For the birds
There is a birding station; the grasslands at the Wilds have been hailed for aiding at-risk birds.
Concessionaires operate a zip-line course and offer horseback riding. The Wilds offers fly-fishing excursions on the ponds. It is open weekends in May and October and daily from June through September, 10 a.m. to 4 p.m.
Tours range from $20 to $27 for adults, with discounts for senior citizens and children. There are also sunset tours with buffet meals.
For information, call 740-638-5030 or check out www.thewilds.org.
You can mountain bike for free on 15 miles of trails at the northern end of the Wilds' property off state Route 146. The trails have names like Bumpy Hollow, High Wall, Chutes and Ladders, the Playa Trail, West Nile, Green Trail and Grassman.
The trails are maintained by Appalachia Outdoor Adventures, a grass-roots group that also manages bike trails at Dillon State Park and other areas in east-central Ohio. The area is designed for intermediate to advanced cyclists, said trail steward Heath Boedeker.
The trails generally flow well and are short and tight, and lots of loops are possible. There are many short, steep uphills and downhills. It's rolling terrain, rough with rocks and roots and a wild feeling, he said.
Parts of the mountain-bike area are grassy with waist-high weeds. The trails are soft in places. Be careful because you may find yourself airborne on built-in jumps. The area needs more riders to help compact the trails and increase the flow, Boedeker said.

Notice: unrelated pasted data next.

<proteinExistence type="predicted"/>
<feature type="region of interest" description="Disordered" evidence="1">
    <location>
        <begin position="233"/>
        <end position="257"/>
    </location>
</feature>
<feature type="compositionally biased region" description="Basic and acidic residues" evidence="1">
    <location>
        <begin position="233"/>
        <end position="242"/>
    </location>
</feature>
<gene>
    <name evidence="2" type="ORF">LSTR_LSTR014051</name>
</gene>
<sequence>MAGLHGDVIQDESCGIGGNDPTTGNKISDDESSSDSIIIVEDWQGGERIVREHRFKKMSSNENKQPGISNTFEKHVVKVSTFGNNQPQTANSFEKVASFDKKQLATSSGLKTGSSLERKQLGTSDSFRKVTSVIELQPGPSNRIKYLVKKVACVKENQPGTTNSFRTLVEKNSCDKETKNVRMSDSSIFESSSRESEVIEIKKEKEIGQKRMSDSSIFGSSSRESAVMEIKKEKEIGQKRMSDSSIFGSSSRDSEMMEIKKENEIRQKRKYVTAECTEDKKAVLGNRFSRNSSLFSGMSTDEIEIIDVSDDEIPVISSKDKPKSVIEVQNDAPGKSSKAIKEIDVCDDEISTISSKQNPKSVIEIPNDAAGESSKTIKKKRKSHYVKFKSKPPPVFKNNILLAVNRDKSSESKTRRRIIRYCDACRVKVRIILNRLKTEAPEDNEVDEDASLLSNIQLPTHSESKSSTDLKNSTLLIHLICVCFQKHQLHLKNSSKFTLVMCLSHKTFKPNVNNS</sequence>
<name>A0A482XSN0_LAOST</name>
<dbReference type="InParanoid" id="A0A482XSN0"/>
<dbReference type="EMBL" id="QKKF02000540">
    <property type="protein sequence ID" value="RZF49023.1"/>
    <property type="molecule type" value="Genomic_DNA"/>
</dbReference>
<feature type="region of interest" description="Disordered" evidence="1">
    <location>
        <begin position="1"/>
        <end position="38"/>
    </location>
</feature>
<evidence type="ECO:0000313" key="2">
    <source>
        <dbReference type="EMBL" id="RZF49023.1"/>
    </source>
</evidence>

He likes the four-mile Beaver City loop at the eastern edge of the tract because it offers "a decent flow and a varied terrain," he said.
A new beginners' loop of two to three miles is planned, he said.
The trailhead is six miles west of Cumberland off state Route 146 at Zion Ridge Road. You won't see any Wilds animals on the mountain bike trails. They are in enclosed areas a long way away.
The trails are marked with signs and numbered poles at intersections. But download a map before you go at www.joinomba.org/aoa/trails. There are no facilities to speak of, just a parking lot and the trails.
The Big Muskie is, well, bigger than big. The empty bucket weighs 240 tons and could hold 220 cubic yards of dirt when it was chewing up the Ohio countryside to get to coal seams from May 1969 through January 1991 for AEP'S Central Ohio Coal Co.